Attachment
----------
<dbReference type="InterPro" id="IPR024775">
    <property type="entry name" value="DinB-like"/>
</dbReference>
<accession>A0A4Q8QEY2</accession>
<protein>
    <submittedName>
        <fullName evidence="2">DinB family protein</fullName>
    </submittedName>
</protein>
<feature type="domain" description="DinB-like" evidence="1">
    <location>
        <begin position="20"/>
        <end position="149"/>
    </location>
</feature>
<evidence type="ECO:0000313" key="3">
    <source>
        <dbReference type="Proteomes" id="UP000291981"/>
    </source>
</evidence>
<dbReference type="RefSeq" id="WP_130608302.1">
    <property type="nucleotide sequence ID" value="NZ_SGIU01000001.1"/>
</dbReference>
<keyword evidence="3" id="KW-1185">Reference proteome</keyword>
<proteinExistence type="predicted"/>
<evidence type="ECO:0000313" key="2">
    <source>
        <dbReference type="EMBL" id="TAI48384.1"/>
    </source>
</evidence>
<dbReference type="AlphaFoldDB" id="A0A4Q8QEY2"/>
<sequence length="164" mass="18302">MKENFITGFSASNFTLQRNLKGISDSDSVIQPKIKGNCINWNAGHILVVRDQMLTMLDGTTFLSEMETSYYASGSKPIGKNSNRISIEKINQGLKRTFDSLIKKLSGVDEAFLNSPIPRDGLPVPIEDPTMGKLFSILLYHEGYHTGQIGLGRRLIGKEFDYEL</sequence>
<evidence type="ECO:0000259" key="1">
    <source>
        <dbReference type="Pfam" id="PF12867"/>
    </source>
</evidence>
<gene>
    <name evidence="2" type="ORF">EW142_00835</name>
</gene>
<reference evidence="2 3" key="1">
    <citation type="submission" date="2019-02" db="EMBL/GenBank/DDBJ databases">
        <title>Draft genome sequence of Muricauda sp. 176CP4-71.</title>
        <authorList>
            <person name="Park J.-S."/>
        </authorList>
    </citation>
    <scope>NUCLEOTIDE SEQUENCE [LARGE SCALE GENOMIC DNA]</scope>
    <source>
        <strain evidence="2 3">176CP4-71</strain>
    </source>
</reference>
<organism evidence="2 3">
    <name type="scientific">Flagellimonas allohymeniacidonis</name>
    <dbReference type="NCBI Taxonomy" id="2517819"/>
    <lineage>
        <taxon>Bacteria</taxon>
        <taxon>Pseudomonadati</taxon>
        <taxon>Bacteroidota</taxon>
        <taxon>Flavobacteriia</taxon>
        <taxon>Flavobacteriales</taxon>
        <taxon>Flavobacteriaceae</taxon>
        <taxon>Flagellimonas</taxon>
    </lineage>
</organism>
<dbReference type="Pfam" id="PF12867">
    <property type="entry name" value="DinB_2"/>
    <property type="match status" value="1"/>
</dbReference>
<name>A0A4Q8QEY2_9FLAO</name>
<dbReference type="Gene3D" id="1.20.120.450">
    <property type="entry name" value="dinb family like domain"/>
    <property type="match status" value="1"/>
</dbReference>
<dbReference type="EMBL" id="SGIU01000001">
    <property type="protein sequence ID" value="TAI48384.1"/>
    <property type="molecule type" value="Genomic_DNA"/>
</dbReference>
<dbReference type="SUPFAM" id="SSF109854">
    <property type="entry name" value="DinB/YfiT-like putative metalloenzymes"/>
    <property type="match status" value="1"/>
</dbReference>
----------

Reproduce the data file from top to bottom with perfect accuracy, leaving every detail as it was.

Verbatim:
<dbReference type="InterPro" id="IPR024775">
    <property type="entry name" value="DinB-like"/>
</dbReference>
<accession>A0A4Q8QEY2</accession>
<protein>
    <submittedName>
        <fullName evidence="2">DinB family protein</fullName>
    </submittedName>
</protein>
<feature type="domain" description="DinB-like" evidence="1">
    <location>
        <begin position="20"/>
        <end position="149"/>
    </location>
</feature>
<evidence type="ECO:0000313" key="3">
    <source>
        <dbReference type="Proteomes" id="UP000291981"/>
    </source>
</evidence>
<dbReference type="RefSeq" id="WP_130608302.1">
    <property type="nucleotide sequence ID" value="NZ_SGIU01000001.1"/>
</dbReference>
<keyword evidence="3" id="KW-1185">Reference proteome</keyword>
<proteinExistence type="predicted"/>
<evidence type="ECO:0000313" key="2">
    <source>
        <dbReference type="EMBL" id="TAI48384.1"/>
    </source>
</evidence>
<dbReference type="AlphaFoldDB" id="A0A4Q8QEY2"/>
<sequence length="164" mass="18302">MKENFITGFSASNFTLQRNLKGISDSDSVIQPKIKGNCINWNAGHILVVRDQMLTMLDGTTFLSEMETSYYASGSKPIGKNSNRISIEKINQGLKRTFDSLIKKLSGVDEAFLNSPIPRDGLPVPIEDPTMGKLFSILLYHEGYHTGQIGLGRRLIGKEFDYEL</sequence>
<evidence type="ECO:0000259" key="1">
    <source>
        <dbReference type="Pfam" id="PF12867"/>
    </source>
</evidence>
<gene>
    <name evidence="2" type="ORF">EW142_00835</name>
</gene>
<reference evidence="2 3" key="1">
    <citation type="submission" date="2019-02" db="EMBL/GenBank/DDBJ databases">
        <title>Draft genome sequence of Muricauda sp. 176CP4-71.</title>
        <authorList>
            <person name="Park J.-S."/>
        </authorList>
    </citation>
    <scope>NUCLEOTIDE SEQUENCE [LARGE SCALE GENOMIC DNA]</scope>
    <source>
        <strain evidence="2 3">176CP4-71</strain>
    </source>
</reference>
<organism evidence="2 3">
    <name type="scientific">Flagellimonas allohymeniacidonis</name>
    <dbReference type="NCBI Taxonomy" id="2517819"/>
    <lineage>
        <taxon>Bacteria</taxon>
        <taxon>Pseudomonadati</taxon>
        <taxon>Bacteroidota</taxon>
        <taxon>Flavobacteriia</taxon>
        <taxon>Flavobacteriales</taxon>
        <taxon>Flavobacteriaceae</taxon>
        <taxon>Flagellimonas</taxon>
    </lineage>
</organism>
<dbReference type="Pfam" id="PF12867">
    <property type="entry name" value="DinB_2"/>
    <property type="match status" value="1"/>
</dbReference>
<name>A0A4Q8QEY2_9FLAO</name>
<dbReference type="Gene3D" id="1.20.120.450">
    <property type="entry name" value="dinb family like domain"/>
    <property type="match status" value="1"/>
</dbReference>
<dbReference type="EMBL" id="SGIU01000001">
    <property type="protein sequence ID" value="TAI48384.1"/>
    <property type="molecule type" value="Genomic_DNA"/>
</dbReference>
<dbReference type="SUPFAM" id="SSF109854">
    <property type="entry name" value="DinB/YfiT-like putative metalloenzymes"/>
    <property type="match status" value="1"/>
</dbReference>